The Aging Body

The average life expectancy has increased dramatically in the United States. A male child born in 1900 could expect to live only 46 years, whereas one born today can expect to live more than 72 years. A female child born in 1900 could expect to live 48 years, whereas one born today can expect to live about 79 years.

Despite the increase in average life expectancy, the maximum life span the oldest age to which people can live has changed little since records have been kept. Despite the best genetic makeup and medical care, no one seems to live much beyond 120 years.

Theories of Aging

Every species ages, undergoing noticeable changes from birth to death. Scientists have developed theories for why people age, although no theory has been proven. Ultimately, parts of each theory may explain why people grow old and die.

With the programmed senescence theory, the rate at which a species grows old is predetermined by its genes. Genes determine how long cells live. As cells die, organs begin to malfunction and eventually cannot maintain the biologic functions necessary to sustain life. Programmed senescence helps preserve a species; older members die at a rate that allows room for the young. The free radical theory says that cells age as a result of accumulated harm from ongoing chemi-cal reactions within cells. During these ongoing chemical reactions, toxins called free radicals are produced. The free radicals ultimately damage the cells and cause a person to age. With age, more and more damage is done until many cells cannot function normally or have died. When that happens, the body dies. Different species age at different rates depending on how cells produce and respond to free radicals.

Bodily Changes

The human body changes in many noticeable ways with age. Perhaps the first sign of aging occurs when the eye cannot focus easily on close objects (presbyopia). Often by age 40 or so, many people find it difficult to read without using glasses. Hearing also changes with age. People tend to lose some ability to hear the highest pitched tones (presbycusis). Therefore, older people may find that violin music no longer sounds as exciting as it did when they were younger. Also, because most of the closed consonants of speech are high tones (sounds such as k, t, s, p, and ch), older people may think that others are mumbling.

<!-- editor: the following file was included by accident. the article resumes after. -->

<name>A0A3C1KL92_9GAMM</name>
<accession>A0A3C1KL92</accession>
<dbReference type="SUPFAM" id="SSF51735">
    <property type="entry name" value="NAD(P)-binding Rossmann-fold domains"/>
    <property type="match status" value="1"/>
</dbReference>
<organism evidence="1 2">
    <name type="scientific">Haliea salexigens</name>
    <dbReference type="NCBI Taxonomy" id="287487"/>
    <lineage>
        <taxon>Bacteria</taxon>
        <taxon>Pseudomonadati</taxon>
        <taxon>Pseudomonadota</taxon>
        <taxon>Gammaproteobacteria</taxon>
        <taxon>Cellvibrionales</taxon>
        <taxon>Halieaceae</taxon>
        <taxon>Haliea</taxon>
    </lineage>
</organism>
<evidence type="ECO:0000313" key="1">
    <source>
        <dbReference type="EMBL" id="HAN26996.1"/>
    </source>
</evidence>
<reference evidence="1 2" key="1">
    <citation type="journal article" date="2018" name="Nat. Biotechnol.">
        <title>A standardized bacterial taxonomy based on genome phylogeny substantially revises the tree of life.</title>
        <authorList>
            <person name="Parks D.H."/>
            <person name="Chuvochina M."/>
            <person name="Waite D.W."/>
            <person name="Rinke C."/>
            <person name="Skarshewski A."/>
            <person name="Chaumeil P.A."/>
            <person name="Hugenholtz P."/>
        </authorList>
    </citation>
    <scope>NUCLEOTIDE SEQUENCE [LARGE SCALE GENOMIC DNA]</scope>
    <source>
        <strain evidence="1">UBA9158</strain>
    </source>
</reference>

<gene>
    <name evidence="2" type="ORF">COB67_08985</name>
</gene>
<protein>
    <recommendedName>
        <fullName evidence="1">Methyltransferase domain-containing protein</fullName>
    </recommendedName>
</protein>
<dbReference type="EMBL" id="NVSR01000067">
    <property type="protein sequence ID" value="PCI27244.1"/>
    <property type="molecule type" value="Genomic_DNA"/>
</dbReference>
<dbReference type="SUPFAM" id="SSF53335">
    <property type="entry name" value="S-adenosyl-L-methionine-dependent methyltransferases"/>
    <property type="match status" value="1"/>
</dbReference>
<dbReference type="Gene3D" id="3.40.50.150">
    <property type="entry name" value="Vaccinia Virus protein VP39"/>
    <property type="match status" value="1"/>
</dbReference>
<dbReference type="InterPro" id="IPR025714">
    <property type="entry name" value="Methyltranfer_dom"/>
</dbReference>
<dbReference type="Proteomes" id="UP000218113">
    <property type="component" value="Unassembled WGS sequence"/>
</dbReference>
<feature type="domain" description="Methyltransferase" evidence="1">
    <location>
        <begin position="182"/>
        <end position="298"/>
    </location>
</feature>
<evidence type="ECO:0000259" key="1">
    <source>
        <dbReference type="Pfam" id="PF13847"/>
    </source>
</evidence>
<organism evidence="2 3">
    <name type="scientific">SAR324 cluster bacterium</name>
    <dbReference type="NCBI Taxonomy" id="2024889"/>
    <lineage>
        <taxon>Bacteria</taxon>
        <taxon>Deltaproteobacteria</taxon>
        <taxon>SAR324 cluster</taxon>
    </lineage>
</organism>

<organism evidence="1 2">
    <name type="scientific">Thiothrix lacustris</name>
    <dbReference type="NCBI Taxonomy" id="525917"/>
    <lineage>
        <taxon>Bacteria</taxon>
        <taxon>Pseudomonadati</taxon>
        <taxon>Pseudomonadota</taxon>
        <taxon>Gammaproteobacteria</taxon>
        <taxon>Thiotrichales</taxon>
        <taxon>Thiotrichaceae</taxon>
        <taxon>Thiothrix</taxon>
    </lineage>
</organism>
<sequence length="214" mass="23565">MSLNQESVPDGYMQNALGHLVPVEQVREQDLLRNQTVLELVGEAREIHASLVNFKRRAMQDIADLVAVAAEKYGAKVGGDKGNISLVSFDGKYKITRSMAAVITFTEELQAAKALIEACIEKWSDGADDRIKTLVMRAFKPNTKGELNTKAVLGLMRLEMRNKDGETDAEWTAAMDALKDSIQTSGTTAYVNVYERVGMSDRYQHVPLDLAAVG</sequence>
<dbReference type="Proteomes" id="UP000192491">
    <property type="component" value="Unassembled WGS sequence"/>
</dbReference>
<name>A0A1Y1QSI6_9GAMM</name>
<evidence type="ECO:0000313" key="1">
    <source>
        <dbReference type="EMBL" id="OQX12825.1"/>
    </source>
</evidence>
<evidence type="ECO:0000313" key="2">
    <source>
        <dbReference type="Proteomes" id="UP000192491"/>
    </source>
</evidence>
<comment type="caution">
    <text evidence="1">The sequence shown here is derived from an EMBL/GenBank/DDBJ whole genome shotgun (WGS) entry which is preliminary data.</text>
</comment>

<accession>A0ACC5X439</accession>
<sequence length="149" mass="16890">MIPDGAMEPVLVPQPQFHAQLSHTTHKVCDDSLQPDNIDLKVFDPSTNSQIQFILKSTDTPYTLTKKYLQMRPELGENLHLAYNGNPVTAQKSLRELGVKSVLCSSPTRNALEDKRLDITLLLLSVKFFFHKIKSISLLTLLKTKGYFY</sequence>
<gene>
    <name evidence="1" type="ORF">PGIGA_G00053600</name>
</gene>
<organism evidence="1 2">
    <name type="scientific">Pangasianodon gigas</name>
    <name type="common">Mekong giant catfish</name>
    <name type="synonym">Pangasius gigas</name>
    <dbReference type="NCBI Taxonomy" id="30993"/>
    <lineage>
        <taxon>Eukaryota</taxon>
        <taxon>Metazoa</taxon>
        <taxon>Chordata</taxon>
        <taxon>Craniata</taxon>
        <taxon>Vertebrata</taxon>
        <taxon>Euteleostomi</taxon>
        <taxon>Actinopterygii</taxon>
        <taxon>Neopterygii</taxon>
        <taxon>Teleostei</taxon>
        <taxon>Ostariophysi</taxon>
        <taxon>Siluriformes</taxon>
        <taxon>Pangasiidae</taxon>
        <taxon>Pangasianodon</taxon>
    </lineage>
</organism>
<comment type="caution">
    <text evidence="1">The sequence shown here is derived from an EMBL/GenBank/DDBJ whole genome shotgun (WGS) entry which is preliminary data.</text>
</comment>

In most people, the proportion of body fat in-creases by more than 30 percent with age. The distribution of fat also changes: There is less fat under the skin and more in the abdominal area. Thus, skin becomes thinner, wrinkled, and more fragile, and the shape of the torso changes.

Not surprisingly, most internal functions also decline with age. These functions generally peak shortly before age 30 and then begin a gradual but straightline decline. Even with this decline, however, most functions remain adequate throughout life, because most organs have considerably more functional capacity than the body needs (functional reserve). For example, even if half the liver is destroyed, more than enough liver tissue remains to maintain normal function. Disease, rather than normal aging, usually accounts for loss of function in old age. Even so, the decline in function means that older people are more likely to experience adverse effects from drugs, changes in the environment, toxins, and illness.

Although the decline in function of many or-gans has little effect on how people live, the decline in some organs can greatly affect health and wellbeing. For example, although the amount of blood that the heart can pump at rest is not greatly reduced in old age, the heart cannot pump as much when pushed to its maximum. This means that older athletes will not be able to perform as well as younger athletes. Changes in kid-ney function can dramatically affect how well older people are able to eliminate certain drugs from their body.